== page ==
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Have we got our sums right?? Appraise our plan.

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Have we got our sums right?? Appraise our plan.

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Sea_ShellSea_Shell Forumite
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Hi All

We've recently reduced our hours and will have a joint monthly income of approx £750 pm going forwards, which currently covers all our spending (excluding holidays)

We are late 40's (me) early 50's (Hubby) couple, and have saved hard and are Mortgage free and hoping we are in a position to have options on giving up work completely in the next 5 or so years.

Our current 'Pots' are as follows:
My Pension pots - £107,000 (plus potential widows pension from OH)
OH's pension pots - £130,000, plus 2 Final Salary pots expected to pay £12,000 p.a between them (or reduced Wid Pen)
Shares/Investments - £86,000
Cash (across various types of accounts) - £140,000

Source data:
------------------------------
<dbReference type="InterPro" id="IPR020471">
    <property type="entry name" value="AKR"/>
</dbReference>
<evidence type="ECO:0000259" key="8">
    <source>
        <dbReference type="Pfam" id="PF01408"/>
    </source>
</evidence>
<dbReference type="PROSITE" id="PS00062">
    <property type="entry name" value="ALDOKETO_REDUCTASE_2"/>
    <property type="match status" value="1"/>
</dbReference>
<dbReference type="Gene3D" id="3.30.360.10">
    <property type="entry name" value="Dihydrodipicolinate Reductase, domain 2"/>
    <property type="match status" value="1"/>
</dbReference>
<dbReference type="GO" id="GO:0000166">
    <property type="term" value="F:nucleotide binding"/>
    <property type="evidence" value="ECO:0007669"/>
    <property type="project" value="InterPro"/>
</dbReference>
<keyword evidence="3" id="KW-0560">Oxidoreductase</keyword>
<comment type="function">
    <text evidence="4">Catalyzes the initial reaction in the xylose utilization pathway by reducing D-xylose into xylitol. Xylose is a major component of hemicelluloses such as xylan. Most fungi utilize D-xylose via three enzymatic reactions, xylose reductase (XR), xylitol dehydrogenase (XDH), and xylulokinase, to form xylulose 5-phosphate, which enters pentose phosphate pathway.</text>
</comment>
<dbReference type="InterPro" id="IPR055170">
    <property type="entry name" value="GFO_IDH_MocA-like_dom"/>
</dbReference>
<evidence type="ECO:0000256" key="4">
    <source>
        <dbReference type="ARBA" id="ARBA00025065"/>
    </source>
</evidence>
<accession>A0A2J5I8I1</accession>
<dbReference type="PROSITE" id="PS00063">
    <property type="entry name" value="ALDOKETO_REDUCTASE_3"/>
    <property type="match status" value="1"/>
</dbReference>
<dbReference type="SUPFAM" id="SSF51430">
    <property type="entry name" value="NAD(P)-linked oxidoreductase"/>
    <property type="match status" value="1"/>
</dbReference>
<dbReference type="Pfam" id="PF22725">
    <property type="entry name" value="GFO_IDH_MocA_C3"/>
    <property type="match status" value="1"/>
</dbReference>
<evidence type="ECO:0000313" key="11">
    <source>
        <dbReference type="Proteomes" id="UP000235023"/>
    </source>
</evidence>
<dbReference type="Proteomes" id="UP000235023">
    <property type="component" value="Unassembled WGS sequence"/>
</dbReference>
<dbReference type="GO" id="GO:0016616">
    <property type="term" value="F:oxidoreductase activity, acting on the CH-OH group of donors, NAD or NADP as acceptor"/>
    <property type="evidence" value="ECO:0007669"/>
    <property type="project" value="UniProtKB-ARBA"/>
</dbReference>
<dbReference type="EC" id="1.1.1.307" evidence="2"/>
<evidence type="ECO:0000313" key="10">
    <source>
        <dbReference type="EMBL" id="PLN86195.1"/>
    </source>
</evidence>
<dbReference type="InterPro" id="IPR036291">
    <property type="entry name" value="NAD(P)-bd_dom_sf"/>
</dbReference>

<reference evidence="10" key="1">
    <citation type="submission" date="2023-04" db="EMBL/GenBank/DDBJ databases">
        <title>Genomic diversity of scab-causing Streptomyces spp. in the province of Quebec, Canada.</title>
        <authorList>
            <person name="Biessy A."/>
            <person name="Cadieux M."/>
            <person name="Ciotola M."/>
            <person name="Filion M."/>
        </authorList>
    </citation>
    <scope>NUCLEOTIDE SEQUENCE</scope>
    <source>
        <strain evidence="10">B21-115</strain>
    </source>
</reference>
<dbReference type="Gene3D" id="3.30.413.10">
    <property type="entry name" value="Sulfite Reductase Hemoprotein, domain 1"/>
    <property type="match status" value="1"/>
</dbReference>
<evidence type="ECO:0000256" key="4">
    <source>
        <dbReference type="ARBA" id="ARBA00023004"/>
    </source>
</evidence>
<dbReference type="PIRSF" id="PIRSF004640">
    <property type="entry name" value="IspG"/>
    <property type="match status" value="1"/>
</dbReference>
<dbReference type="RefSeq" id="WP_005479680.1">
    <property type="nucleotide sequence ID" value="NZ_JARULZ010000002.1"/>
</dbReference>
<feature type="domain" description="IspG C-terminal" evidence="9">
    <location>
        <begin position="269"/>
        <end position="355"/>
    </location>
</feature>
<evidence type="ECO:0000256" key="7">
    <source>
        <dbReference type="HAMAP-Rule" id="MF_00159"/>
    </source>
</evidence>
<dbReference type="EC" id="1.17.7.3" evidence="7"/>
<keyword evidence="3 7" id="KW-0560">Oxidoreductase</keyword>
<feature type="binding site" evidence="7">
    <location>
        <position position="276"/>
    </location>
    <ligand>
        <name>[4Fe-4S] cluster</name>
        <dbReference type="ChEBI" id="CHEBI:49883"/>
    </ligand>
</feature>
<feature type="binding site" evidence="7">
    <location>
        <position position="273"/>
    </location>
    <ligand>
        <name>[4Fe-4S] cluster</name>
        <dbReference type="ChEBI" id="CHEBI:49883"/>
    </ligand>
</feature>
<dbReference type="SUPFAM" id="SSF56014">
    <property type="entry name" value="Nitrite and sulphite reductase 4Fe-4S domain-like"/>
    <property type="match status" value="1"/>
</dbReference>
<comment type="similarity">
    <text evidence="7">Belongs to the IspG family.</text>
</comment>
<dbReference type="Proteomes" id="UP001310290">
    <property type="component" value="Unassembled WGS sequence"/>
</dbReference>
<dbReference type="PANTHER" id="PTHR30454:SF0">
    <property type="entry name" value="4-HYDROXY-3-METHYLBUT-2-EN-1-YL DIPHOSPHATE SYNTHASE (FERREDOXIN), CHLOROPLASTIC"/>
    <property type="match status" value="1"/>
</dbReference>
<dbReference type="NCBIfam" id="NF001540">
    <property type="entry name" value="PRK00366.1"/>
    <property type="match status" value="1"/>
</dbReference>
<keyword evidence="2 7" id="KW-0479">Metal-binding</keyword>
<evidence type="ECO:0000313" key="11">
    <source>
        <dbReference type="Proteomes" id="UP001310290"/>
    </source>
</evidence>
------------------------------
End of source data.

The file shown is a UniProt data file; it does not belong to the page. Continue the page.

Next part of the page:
We are still making approx. £800 pm contributions into pensions from savings.

I've been keeping track of our spending for a few years, and think we'll need approx. £12-£15k p.a. in full Retirement.

So worst case scenario if we stopped work tomorrow, we'd have £226k available, which should last approx. 15 to 18 years, with our pensions available after that. i.e. defer as long as possible.

We could also, as a last resort, downsize or equity release (no kids!!)

Does this all look do-able, or have we made a complete Horlicks of it all.

*** Further updated figures in post #170, if you're interested ***

*** FINAL UPDATE ***

Right, while I get some respite from the heat today....I've updated our figures for end June 2019, and officially declared enough is enough. (only 3 weeks to go at work!)

As of today our total FIRE pot stands at....£536,129. This is made up of...

DC pension pots - £303,729